# Calculating the true error comprised of two probability distributions

Let $$X$$ = {0,1,2,3,4} and $$Y$$ = {0,1}. A probability distribution $$D$$ defined on $$X\times Y$$ such that $$D_x$$ = Binomial(4, 0.5) and $$D_{y\mid x}$$ = Bernoulli(0.5).

Given the predictor: $$h(x)$$ = $$0$$ if $$x$$ is even, $$1$$ if $$x$$ is odd, find $$L_D(h)$$, where $$L_D(h)$$ represents the true error of a prediction rule, or the probability $$D({x : h(x) \ne f(x)})$$.

So because $$D$$ is $$X\times Y$$, I have D defined as $${4\choose k}(\frac{1}{2})(\frac{1}{2})^k(\frac{1}{2})^{4-k}$$, and $$X\times Y$$ has 10 valid points in $$[0,4] \times [0,1]$$.

After this, I am unsure how to further approach the problem in order to calculate $$L_D(h)$$.

For reference, I am learning machine learning off of this textbook (we have covered Ch2 and most of Ch3): https://www.cs.huji.ac.il/~shais/UnderstandingMachineLearning/understanding-machine-learning-theory-algorithms.pdf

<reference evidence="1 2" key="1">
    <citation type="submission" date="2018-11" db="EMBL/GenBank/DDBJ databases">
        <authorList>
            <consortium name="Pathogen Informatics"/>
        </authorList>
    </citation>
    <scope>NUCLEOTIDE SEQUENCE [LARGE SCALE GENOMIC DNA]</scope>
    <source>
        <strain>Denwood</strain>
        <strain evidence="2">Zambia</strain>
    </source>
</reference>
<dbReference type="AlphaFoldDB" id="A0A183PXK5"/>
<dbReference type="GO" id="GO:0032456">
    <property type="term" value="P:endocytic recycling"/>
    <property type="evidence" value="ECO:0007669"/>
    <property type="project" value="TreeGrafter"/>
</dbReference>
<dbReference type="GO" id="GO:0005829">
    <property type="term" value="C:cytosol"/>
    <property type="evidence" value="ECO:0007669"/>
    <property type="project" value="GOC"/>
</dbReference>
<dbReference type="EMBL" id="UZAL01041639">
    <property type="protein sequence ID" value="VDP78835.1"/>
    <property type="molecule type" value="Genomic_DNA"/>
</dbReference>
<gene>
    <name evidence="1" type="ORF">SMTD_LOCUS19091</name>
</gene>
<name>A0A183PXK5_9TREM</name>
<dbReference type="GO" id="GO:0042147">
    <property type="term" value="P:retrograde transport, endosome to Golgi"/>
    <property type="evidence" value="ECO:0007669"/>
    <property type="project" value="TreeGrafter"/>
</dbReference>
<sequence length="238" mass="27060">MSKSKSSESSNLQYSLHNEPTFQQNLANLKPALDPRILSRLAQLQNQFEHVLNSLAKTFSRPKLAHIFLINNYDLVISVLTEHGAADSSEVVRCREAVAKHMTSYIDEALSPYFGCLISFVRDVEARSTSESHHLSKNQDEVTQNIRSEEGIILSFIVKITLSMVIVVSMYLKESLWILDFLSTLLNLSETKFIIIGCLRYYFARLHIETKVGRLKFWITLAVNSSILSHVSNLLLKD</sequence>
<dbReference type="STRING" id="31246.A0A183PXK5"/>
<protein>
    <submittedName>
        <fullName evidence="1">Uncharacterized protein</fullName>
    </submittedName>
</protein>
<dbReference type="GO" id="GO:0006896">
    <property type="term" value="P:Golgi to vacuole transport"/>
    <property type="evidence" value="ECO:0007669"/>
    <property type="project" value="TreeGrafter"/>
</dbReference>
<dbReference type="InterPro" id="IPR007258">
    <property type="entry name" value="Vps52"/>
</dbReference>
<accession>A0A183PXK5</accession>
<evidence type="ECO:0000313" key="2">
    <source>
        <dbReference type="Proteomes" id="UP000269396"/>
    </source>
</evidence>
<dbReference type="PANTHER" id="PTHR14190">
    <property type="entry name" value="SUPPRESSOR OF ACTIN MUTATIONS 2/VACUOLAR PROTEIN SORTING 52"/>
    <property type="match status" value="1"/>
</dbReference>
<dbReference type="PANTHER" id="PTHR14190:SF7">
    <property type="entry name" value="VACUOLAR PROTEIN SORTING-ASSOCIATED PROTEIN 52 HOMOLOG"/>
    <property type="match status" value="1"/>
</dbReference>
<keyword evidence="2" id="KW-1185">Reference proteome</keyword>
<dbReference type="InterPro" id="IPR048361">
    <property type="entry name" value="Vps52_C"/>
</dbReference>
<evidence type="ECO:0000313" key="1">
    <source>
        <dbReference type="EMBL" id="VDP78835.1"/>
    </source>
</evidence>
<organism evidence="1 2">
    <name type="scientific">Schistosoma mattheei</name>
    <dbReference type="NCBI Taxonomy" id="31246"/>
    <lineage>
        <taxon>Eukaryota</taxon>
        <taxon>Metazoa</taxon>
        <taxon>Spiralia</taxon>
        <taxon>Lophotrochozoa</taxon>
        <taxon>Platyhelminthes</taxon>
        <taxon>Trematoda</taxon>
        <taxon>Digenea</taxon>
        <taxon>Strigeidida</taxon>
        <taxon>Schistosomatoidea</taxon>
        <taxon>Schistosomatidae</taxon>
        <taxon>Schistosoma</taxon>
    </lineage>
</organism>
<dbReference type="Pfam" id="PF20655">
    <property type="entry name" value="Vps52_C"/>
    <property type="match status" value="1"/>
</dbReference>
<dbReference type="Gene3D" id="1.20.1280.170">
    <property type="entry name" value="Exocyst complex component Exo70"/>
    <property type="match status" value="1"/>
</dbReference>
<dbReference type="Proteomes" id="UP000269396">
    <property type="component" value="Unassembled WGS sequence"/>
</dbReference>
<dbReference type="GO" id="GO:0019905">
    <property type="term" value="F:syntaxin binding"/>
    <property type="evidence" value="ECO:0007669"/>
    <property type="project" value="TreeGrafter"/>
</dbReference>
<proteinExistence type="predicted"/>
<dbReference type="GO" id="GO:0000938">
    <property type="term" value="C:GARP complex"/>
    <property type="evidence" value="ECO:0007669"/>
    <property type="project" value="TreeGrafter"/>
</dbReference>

Any guidance is appreciated. Thank you.

• I am confused. Do you mean XxY instead of X*Y? Also what is f? If Dy|x does not depend on x, then X and Y are independent. Are you sure? – jarauh Feb 8 at 20:54
• Your formula is not an adequate definition of the probability. An adequate one would be a function of an ordered pair $(x,y)\in\{0,1,2,3,4\}\times\{0,1\},$ but yours is a function of some numeric variable "$k.$" Thus, you ought to start by contemplating what $D$ really is and how to write it down. Another approach is to recognize that the error rate doesn't depend on $h$ at all! – whuber Feb 8 at 21:10